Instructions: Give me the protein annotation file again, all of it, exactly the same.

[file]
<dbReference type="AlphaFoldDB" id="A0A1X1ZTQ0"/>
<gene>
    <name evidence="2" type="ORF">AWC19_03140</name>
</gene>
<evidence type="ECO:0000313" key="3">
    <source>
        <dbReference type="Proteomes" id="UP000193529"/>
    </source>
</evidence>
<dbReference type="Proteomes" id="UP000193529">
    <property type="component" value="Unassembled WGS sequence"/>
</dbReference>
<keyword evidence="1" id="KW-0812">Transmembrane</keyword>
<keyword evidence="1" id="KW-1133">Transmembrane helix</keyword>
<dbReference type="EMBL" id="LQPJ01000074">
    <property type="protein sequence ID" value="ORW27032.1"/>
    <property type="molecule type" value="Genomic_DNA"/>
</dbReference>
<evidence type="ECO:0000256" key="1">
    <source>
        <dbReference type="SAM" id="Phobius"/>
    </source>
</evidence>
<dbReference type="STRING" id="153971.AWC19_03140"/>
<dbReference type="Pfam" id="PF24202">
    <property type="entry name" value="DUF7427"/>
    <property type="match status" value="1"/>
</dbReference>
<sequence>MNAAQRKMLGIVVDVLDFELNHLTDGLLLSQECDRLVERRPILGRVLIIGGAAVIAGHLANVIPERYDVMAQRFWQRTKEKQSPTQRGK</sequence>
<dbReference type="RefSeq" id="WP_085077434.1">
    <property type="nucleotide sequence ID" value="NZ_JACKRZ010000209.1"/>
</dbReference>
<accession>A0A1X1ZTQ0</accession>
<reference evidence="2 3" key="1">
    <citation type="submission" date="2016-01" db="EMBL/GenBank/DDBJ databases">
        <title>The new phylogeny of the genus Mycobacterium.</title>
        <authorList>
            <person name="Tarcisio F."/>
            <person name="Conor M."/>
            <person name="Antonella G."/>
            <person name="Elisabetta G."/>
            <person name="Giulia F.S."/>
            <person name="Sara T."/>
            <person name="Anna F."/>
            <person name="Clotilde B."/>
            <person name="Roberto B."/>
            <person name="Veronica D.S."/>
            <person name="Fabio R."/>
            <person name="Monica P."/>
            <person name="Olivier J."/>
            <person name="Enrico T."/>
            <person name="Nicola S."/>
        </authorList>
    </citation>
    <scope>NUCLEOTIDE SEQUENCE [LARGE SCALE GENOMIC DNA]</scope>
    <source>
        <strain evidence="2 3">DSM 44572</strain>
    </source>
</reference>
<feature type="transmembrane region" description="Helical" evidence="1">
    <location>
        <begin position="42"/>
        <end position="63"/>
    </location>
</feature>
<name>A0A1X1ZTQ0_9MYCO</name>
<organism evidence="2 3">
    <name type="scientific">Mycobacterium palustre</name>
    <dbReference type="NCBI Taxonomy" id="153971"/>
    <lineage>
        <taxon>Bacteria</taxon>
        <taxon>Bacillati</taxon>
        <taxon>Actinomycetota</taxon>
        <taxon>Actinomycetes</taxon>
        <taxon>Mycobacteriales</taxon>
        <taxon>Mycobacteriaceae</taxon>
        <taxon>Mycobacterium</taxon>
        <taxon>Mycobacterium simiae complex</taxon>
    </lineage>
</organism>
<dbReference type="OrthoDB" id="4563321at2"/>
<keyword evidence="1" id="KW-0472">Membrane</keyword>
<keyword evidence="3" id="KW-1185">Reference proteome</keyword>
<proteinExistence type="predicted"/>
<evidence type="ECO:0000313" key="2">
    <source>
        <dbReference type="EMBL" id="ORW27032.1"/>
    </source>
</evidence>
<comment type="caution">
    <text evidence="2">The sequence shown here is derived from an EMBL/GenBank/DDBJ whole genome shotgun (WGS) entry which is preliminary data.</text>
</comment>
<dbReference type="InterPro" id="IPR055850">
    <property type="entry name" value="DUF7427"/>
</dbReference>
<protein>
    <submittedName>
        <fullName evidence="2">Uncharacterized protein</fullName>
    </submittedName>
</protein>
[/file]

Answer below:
<dbReference type="AlphaFoldDB" id="A0A1X1ZTQ0"/>
<gene>
    <name evidence="2" type="ORF">AWC19_03140</name>
</gene>
<evidence type="ECO:0000313" key="3">
    <source>
        <dbReference type="Proteomes" id="UP000193529"/>
    </source>
</evidence>
<dbReference type="Proteomes" id="UP000193529">
    <property type="component" value="Unassembled WGS sequence"/>
</dbReference>
<keyword evidence="1" id="KW-0812">Transmembrane</keyword>
<keyword evidence="1" id="KW-1133">Transmembrane helix</keyword>
<dbReference type="EMBL" id="LQPJ01000074">
    <property type="protein sequence ID" value="ORW27032.1"/>
    <property type="molecule type" value="Genomic_DNA"/>
</dbReference>
<evidence type="ECO:0000256" key="1">
    <source>
        <dbReference type="SAM" id="Phobius"/>
    </source>
</evidence>
<dbReference type="STRING" id="153971.AWC19_03140"/>
<dbReference type="Pfam" id="PF24202">
    <property type="entry name" value="DUF7427"/>
    <property type="match status" value="1"/>
</dbReference>
<sequence>MNAAQRKMLGIVVDVLDFELNHLTDGLLLSQECDRLVERRPILGRVLIIGGAAVIAGHLANVIPERYDVMAQRFWQRTKEKQSPTQRGK</sequence>
<dbReference type="RefSeq" id="WP_085077434.1">
    <property type="nucleotide sequence ID" value="NZ_JACKRZ010000209.1"/>
</dbReference>
<accession>A0A1X1ZTQ0</accession>
<reference evidence="2 3" key="1">
    <citation type="submission" date="2016-01" db="EMBL/GenBank/DDBJ databases">
        <title>The new phylogeny of the genus Mycobacterium.</title>
        <authorList>
            <person name="Tarcisio F."/>
            <person name="Conor M."/>
            <person name="Antonella G."/>
            <person name="Elisabetta G."/>
            <person name="Giulia F.S."/>
            <person name="Sara T."/>
            <person name="Anna F."/>
            <person name="Clotilde B."/>
            <person name="Roberto B."/>
            <person name="Veronica D.S."/>
            <person name="Fabio R."/>
            <person name="Monica P."/>
            <person name="Olivier J."/>
            <person name="Enrico T."/>
            <person name="Nicola S."/>
        </authorList>
    </citation>
    <scope>NUCLEOTIDE SEQUENCE [LARGE SCALE GENOMIC DNA]</scope>
    <source>
        <strain evidence="2 3">DSM 44572</strain>
    </source>
</reference>
<feature type="transmembrane region" description="Helical" evidence="1">
    <location>
        <begin position="42"/>
        <end position="63"/>
    </location>
</feature>
<name>A0A1X1ZTQ0_9MYCO</name>
<organism evidence="2 3">
    <name type="scientific">Mycobacterium palustre</name>
    <dbReference type="NCBI Taxonomy" id="153971"/>
    <lineage>
        <taxon>Bacteria</taxon>
        <taxon>Bacillati</taxon>
        <taxon>Actinomycetota</taxon>
        <taxon>Actinomycetes</taxon>
        <taxon>Mycobacteriales</taxon>
        <taxon>Mycobacteriaceae</taxon>
        <taxon>Mycobacterium</taxon>
        <taxon>Mycobacterium simiae complex</taxon>
    </lineage>
</organism>
<dbReference type="OrthoDB" id="4563321at2"/>
<keyword evidence="1" id="KW-0472">Membrane</keyword>
<keyword evidence="3" id="KW-1185">Reference proteome</keyword>
<proteinExistence type="predicted"/>
<evidence type="ECO:0000313" key="2">
    <source>
        <dbReference type="EMBL" id="ORW27032.1"/>
    </source>
</evidence>
<comment type="caution">
    <text evidence="2">The sequence shown here is derived from an EMBL/GenBank/DDBJ whole genome shotgun (WGS) entry which is preliminary data.</text>
</comment>
<dbReference type="InterPro" id="IPR055850">
    <property type="entry name" value="DUF7427"/>
</dbReference>
<protein>
    <submittedName>
        <fullName evidence="2">Uncharacterized protein</fullName>
    </submittedName>
</protein>